I also wonder if I overlooked any passages that suggested that Moses thought himself to be above anyone. Moses was an example of humility. All we see here is yet another example of people feeling entitled and getting jealous of another person’s prestige or status. I guarantee you that 99.9% of the time, these types of people really have no clue what the person they are envying is going through. While Korah and Co. were busy looking at the possible power that came along with Moses’s position, they were forgetting the work it involved, and the dedication and potential consequences. What if Moses had outright defied God and told the people something God had not said? I’ll bet he would have been smote or something.

As I said, Moses was a humble man, and he showed it again when he fell facedown. But what I like about Moses is how he handled the situation–he turned it over to the Lord with zero hesitation: “In the morning the Lord will show who belongs to him and who is holy, and he will have that person come near him. The man he chooses he will cause to come near him. You, Korah, and all your followers are to do this: Take censers and tomorrow put burning coals and incense in them before the Lord. The man the Lord chooses will be the one who is holy. You Levites have gone too far!” (vv. 5-7).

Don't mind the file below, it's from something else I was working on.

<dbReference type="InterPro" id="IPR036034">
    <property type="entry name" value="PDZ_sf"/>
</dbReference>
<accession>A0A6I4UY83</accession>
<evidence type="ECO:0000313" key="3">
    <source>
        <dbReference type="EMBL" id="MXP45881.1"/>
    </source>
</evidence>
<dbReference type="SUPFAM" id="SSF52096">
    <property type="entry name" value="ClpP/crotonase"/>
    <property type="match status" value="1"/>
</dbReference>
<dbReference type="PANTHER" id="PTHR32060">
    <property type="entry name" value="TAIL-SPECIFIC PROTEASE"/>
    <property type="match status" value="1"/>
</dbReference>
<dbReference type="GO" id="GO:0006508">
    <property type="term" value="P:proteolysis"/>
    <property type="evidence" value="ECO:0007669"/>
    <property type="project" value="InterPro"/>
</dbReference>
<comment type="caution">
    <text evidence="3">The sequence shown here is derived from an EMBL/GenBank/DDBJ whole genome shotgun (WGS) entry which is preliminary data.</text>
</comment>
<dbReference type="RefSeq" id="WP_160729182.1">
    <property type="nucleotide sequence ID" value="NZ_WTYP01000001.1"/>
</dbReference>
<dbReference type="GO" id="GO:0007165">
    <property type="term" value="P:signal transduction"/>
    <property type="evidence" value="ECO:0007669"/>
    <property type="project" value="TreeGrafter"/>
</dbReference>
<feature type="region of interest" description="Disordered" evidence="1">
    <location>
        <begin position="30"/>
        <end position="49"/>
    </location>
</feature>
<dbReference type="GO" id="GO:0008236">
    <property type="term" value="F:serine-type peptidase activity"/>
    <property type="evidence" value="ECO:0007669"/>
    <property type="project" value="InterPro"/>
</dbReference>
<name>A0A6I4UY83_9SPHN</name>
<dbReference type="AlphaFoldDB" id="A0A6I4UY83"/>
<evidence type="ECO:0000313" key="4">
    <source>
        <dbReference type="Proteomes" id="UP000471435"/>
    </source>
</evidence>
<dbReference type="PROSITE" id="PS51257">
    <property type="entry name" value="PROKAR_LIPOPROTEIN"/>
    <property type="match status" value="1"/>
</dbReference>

Moses then makes a good point: The Levites had already been given a very prestigious position as the priestly tribe of the nation. Their only job was serving God–they did not have to work for their living. They should have been satisfied with what they are given. Do you see examples of unsatisfied people at your church, people who are only happy when the spotlight is on them? It makes no sense to me. God doesn’t run out of blessings. Humbly accept yours when you receive and be happy for the next person too. There is no competition in the church.

Moses attempts to speak to Dathan and Abiram, but they refuse to converse with him. Instead, they flat-out blame Moses for the current situation facing the nation: “We will not come! Isn’t it enough that you have brought us up out of a land flowing with milk and honey to kill us in the wilderness? And now you also want to Lord it over us! Moreover, you haven’t brought us into a land flowing with milk and honey or given us an inheritance of fields and vineyards. Do you want to treat these men like slaves? No, we will not come!” (vv. 12-14).